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NASA crew 'living on Mars' in simulation for a year will return to outside world this weekend

NASA crew 'living on Mars' in simulation for a year will return to outside world this weekend

The simulation began back in June last year

A NASA crew 'living on Mars' in simulation for the past year will return to the outside world this weekend.

While humans haven't been back to the Moon since the last lunar mission in 1972, the boundaries of space are certainly expected.

Massive breakthroughs are coming all the time, but perhaps none more so than what NASA astronauts managed to achieve last year.

In June 2023, the CHAPEA crew embarked on a trip to Mars in a large simulated environment in Texas. There's even an 'exterior' that they must don spacesuits to enter.

The team working on the mission. (NASA)
The team working on the mission. (NASA)

In a statement released at the start of the experiment, NASA said: "We’re really looking at how the crew performance and health changes based on realistic Mars restrictions and lifestyle of the crew members.

"So the lifestyle is what we’re trying to simulate by setting up a realistic environment and workload for the CHAPEA crew.”

An 'exterior' that the astronauts have had to wear to enter was also a thing, really showing how realistic the simulation is.

While news on their process was few and far between, an update was provided last December at the six-month mark.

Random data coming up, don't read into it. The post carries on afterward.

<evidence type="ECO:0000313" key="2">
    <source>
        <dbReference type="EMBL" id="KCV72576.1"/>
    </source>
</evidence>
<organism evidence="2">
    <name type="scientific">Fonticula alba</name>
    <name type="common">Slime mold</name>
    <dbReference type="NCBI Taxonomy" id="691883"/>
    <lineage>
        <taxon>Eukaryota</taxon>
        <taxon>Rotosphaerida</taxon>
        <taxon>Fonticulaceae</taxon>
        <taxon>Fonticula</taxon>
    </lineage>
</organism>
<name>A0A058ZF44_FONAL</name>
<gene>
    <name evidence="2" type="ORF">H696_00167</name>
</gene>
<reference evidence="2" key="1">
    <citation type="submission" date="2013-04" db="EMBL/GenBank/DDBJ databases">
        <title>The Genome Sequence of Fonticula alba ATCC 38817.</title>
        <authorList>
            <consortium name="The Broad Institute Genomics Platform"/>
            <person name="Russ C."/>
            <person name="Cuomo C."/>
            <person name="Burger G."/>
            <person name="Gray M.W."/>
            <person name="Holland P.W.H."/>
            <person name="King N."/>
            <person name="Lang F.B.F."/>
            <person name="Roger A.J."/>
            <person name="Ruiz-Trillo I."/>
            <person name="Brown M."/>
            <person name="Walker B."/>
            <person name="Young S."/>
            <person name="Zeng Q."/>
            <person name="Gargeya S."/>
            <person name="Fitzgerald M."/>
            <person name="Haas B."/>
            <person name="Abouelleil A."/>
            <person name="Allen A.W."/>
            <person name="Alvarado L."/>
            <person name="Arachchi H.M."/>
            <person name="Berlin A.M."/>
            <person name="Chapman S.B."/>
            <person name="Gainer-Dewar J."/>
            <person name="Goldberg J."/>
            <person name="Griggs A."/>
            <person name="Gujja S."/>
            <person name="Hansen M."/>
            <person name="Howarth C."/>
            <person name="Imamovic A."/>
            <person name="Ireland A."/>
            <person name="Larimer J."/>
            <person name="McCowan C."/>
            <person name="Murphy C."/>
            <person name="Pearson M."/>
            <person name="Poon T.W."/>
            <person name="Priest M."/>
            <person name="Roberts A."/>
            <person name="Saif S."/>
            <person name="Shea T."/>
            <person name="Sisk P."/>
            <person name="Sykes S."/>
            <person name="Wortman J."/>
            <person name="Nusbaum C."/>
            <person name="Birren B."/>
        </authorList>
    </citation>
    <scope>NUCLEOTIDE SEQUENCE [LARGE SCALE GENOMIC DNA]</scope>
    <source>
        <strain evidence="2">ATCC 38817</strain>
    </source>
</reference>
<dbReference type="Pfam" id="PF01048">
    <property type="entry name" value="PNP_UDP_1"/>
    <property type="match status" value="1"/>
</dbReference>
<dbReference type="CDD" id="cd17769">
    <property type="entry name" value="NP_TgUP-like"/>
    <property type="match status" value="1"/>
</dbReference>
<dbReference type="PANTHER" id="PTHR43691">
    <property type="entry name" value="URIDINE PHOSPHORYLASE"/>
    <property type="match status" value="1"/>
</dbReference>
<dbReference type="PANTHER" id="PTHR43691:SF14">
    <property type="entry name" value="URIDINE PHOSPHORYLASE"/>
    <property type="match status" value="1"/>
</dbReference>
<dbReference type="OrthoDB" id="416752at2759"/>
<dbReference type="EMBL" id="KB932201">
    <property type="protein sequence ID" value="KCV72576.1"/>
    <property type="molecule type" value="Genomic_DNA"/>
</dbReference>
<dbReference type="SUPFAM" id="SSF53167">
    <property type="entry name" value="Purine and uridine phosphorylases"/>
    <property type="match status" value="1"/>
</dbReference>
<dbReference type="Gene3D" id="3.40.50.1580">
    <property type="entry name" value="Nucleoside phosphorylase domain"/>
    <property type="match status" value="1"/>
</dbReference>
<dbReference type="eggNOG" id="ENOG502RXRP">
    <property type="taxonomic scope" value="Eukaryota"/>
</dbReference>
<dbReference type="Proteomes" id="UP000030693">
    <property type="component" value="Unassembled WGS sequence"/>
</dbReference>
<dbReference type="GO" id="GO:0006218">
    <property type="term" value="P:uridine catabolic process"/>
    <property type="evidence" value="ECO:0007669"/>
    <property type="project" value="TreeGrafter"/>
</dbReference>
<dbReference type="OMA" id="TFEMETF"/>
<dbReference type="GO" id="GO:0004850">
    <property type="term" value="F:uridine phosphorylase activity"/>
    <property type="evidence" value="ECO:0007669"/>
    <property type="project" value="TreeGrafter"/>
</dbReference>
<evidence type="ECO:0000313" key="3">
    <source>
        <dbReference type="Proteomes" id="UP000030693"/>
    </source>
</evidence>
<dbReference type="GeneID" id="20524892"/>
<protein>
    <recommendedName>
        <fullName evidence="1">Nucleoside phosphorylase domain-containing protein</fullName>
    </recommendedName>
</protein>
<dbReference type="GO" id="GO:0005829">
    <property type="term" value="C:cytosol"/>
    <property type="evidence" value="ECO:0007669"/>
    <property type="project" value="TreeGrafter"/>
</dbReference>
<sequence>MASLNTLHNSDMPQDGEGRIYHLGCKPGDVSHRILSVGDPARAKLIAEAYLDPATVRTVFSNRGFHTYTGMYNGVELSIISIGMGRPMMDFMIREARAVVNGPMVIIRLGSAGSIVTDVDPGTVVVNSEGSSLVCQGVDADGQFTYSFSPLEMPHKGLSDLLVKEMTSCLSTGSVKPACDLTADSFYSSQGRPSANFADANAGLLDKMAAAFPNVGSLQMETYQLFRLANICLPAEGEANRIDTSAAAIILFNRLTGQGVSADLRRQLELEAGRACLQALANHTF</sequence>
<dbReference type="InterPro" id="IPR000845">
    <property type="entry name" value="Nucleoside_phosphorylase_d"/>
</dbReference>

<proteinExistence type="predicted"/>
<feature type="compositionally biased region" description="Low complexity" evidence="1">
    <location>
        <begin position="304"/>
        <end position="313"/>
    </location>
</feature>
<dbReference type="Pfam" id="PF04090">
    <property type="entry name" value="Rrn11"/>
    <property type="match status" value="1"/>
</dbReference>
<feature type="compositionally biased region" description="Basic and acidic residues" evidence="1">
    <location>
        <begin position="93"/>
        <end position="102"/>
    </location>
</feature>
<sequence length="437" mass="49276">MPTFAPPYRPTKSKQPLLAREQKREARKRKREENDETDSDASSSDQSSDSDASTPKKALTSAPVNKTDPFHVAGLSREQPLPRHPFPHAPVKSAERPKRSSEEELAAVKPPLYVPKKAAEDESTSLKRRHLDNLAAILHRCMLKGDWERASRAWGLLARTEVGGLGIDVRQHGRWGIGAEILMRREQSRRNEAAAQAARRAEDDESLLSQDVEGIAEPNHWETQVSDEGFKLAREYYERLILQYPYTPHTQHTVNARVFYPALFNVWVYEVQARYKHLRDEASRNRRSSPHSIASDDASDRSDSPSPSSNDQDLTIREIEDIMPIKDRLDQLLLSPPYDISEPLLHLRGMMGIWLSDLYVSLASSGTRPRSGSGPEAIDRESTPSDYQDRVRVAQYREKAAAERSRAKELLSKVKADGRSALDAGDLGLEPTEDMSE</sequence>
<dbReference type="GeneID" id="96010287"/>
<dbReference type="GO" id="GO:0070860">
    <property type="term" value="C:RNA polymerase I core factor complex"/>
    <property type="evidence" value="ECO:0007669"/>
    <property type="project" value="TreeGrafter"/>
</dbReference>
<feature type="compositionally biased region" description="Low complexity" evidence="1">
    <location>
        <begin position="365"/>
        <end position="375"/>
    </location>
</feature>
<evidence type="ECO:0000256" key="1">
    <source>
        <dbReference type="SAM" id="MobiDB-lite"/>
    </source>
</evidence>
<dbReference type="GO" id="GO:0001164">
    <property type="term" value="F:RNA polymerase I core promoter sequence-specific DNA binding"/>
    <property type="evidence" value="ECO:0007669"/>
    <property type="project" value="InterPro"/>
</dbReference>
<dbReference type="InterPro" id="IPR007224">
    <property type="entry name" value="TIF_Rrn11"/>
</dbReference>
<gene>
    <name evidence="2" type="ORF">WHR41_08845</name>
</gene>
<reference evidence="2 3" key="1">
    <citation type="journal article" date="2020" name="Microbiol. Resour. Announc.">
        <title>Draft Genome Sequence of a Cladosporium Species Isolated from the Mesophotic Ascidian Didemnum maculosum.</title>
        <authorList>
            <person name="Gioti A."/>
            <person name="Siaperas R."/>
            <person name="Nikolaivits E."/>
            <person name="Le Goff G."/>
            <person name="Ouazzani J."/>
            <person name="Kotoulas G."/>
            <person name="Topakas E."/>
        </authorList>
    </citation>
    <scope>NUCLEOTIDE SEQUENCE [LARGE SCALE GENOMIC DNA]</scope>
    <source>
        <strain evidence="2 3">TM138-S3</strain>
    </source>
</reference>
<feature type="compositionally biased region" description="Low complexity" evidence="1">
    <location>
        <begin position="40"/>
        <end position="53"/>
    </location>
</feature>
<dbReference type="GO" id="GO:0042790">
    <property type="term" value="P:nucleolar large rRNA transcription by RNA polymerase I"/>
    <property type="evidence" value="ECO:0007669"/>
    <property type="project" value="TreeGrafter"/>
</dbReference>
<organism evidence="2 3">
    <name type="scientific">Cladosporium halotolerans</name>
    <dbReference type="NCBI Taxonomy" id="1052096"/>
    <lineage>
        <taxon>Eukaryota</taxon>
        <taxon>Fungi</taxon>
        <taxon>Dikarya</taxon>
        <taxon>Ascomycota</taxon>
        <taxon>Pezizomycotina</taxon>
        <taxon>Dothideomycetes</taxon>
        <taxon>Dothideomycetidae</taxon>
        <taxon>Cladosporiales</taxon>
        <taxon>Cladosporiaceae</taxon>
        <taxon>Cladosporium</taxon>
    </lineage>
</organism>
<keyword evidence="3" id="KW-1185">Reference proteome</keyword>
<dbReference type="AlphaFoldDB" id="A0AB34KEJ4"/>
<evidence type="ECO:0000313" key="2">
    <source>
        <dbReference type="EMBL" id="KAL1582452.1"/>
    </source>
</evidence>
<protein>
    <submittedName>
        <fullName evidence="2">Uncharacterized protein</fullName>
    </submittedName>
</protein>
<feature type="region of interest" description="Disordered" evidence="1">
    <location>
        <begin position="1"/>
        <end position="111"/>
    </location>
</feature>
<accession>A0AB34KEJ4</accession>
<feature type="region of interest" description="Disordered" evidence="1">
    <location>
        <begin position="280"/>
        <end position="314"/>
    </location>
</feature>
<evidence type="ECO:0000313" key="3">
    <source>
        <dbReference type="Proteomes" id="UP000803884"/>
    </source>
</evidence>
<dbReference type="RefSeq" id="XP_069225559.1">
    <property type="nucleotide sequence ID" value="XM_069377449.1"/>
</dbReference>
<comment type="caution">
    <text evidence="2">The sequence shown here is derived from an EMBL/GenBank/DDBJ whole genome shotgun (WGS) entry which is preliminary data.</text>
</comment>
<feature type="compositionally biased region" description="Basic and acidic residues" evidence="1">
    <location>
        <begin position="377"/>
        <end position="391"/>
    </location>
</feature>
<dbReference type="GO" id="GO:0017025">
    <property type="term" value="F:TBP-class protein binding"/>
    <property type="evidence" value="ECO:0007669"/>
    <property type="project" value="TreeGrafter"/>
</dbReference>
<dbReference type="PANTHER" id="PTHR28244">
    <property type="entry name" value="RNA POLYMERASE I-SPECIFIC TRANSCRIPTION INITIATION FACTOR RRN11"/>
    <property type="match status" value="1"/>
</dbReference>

That update included news on a tragic loss, which one crew member described as a 'traumatic death'.

Thankfully, it's not a member of the human crew, but a human robot.

Medical officer Dr. Nathan Jones said: "I may have accidentally murdered one of our robots."

Oh, Nathan.

A big part of the hugely ambitious test was to see the effects of isolation on crew members.

The NASA crew have been 'living on Mars'. (NASA)
The NASA crew have been 'living on Mars'. (NASA)

Science officer Anca Selariu said: "I really miss driving. I miss seeing trees, I miss seeing green. I miss the colors, the seasons. I miss everything about Earth."

Over the last year, a team consisting of Dr Kelly Haston, Ross Brockwell, Dr Nathan Jones, and Dr Anca Selariu have been on simulated spacewalks, performed robotic operations, while also keeping up with regular routines they would run, such as exercising.

The experiment was to be realistic so communications with the outside world happen with at least a 20-minute delay.

The crew now have just over 24 hours until they are returned to normal civilisation, as they will leave the habitat at 5 pm EDT on Saturday (6 July).

And for those hoping to catch it, NASA will stream the crew's exit on their website and their social media channels.

Featured Image Credit: NASA / JORGE GUERRERO/AFP via Getty Images

Topics: NASA, Mars, Science, Technology